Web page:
Hodgson future first on agenda for Henry
Published 19/10/2010 | 05:00
John W Henry may have spent his final few hours in Liverpool thanking the club's fans for their sterling efforts in helping rid Anfield of Tom Hicks and George Gillett, but he will no doubt have boarded his flight back to Boston yesterday more concerned with the immediate future than the recent past.
Henry met a succession of fans' groups at the club's offices in Liverpool yesterday, asking for their accounts of the travails of the last three years and congratulating Spirit of Shankly, the supporters' union, on the tireless campaigning which expedited the end of the debt-ridden regime of his predecessors.
"If it was not for yourselves and supporters doing what you have, we would not be here now," the principal backer of New England Sports Ventures (NESV), Liverpool's new owners, told the group.
It is part of an aggressive, effective PR strategy designed to highlight the differences between the club's new American overlords and the two whose chaotic departure last Friday prompted such relief at Anfield.
So, too, consulting with five local MPs. "I was quite impressed with the way they conducted themselves," said Steve Rotherham, the MP for Walton. "We all fired questions about what the future of the club will be and they were open and honest."
With hearts and minds won, it is to the future that Henry and NESV must turn. The first move is likely to be the restructuring of the club's board. Commercial director Ian Ayre, managing director Christian Purslow and Philip Nash, Liverpool's financial director, are expected to retain their places, though chairman Martin Broughton will depart after "a transitional period".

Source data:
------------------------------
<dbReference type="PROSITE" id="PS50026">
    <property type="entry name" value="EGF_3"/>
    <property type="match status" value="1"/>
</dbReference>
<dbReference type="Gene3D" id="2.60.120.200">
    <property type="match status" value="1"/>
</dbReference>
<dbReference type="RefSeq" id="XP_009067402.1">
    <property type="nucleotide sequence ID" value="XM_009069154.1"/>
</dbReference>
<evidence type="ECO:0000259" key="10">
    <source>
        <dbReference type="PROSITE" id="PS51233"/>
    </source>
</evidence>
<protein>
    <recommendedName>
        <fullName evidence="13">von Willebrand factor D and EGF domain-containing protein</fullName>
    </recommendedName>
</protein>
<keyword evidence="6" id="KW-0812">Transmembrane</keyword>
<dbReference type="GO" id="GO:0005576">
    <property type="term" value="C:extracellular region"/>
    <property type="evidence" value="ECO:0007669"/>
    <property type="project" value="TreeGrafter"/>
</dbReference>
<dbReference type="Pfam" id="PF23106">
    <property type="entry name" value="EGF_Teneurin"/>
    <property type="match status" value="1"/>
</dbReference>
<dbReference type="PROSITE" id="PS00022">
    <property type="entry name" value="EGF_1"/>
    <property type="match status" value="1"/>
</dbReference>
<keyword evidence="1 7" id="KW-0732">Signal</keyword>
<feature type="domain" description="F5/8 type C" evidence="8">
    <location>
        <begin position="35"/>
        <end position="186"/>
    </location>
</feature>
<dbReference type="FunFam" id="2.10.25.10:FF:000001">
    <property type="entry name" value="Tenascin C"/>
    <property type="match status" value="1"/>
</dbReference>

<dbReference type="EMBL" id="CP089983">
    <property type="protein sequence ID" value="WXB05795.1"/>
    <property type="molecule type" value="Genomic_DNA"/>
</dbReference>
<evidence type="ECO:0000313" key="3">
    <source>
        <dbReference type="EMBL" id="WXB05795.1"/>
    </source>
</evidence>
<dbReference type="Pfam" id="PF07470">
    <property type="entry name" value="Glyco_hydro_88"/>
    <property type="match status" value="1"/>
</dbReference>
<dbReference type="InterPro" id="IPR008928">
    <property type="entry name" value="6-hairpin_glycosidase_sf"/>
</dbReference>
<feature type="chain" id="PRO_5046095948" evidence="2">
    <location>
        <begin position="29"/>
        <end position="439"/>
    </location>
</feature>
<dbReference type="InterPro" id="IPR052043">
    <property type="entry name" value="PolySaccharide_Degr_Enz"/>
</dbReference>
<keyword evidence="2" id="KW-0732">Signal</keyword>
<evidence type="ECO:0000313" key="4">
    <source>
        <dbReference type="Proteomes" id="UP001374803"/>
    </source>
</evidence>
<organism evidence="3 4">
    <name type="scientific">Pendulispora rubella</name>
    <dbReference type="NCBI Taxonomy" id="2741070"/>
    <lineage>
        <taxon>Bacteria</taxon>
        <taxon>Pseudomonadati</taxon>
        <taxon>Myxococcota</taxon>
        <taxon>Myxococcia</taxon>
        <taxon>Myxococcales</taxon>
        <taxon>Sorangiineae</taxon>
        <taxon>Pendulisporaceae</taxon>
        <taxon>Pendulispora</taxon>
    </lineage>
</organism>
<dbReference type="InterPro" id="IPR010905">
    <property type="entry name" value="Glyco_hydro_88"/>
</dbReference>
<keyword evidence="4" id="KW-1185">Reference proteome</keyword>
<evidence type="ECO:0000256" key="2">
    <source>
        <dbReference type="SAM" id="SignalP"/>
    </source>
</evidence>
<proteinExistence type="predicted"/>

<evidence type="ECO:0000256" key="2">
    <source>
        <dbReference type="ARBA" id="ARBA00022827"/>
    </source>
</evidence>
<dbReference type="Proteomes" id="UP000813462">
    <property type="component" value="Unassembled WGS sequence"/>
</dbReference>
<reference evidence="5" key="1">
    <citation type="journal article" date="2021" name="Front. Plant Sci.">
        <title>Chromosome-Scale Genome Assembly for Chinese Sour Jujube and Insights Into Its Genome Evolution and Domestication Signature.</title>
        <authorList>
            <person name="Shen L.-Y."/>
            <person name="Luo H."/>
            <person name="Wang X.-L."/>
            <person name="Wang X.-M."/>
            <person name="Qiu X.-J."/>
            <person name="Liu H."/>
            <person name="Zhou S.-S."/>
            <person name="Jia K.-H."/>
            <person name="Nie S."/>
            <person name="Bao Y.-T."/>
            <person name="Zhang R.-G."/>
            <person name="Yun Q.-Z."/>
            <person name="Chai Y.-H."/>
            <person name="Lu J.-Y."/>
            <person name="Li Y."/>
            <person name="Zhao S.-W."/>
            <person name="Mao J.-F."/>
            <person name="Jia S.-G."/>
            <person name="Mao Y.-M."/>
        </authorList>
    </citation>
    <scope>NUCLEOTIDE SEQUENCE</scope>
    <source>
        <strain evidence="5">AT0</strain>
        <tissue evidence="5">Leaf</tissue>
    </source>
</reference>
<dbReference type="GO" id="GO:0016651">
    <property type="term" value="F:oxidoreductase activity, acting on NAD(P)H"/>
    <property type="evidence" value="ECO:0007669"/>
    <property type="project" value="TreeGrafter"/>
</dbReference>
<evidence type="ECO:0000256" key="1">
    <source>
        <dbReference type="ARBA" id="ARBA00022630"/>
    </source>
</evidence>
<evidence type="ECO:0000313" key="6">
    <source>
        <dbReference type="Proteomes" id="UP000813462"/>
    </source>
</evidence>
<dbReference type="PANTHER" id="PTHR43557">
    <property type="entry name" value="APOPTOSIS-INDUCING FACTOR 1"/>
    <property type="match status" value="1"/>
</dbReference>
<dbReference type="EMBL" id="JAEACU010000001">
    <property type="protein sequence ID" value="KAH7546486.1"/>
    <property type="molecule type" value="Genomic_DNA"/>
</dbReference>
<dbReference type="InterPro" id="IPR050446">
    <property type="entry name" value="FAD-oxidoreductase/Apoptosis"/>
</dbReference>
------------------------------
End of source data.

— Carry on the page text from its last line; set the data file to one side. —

They are likely to be joined by Michael Gordon, an investor in NESV, and hedge fund entrepreneur Jeffrey Vinik, owner of the Tampa Bay Lightning NHL team and a minority owner of the Boston Red Sox. It remains unclear whether either Henry or Tom Werner, the Hollywood mogul and his partner in NESV, will be appointed chairman.
NESV must also begin to consider the issue of Liverpool's home. "We asked if there were any definite plans," said Rotherham. "They said there are not any at the moment but that there will be a new stadium, whether that means a brand new stadium or a redevelopment on the present footprint."
Henry, though, most likely did not raise the most pressing issue with Rotherham, his Westminster colleagues or any of the club's fans. NESV, after all, has made it clear it will make no rash, knee-jerk decisions. After witnessing defeat in the Merseyside derby in his first game as the club's owner, though, Henry will surely turn his mind to the matter of Roy Hodgson's future.
The 63-year-old has managed just one Premier League win in eight games, condemning Liverpool to 19th place in the table. Should West Ham manage a point at home to Newcastle next week and Wolves avoid heavy defeat at Chelsea on Saturday, Hodgson may take his side into their game with Blackburn 24 hours later bottom.
Such a performance is simply not good enough, either for fans who expect more or for owners so aware that success on the pitch translates to success off it.
Werner insisted before defeat at Goodison Park that Hodgson retained the new owners' faith and that he would be given time, while the former Fulham boss himself remains certain he will not be sacked, insisting last Friday that his three-year deal would have to be paid up in full should NESV wish to replace him. That, though, may not be the case.
There remains some confusion at Anfield as to whether Hodgson's contract, signed in July, contains a get-out clause in the event of a change in ownership. The manager denies it, but Broughton has intimated before that "certain provisions" were made for such an eventuality when Hodgson took charge. NESV has set aside funding to be ploughed into the team during the January transfer window. The most important decision of the early days of its reign is who it allows to spend it.
Henry may be determined that his first decision as Liverpool owner will not be a rash one. But it may have to be a quick one. (© Daily Telegraph, London)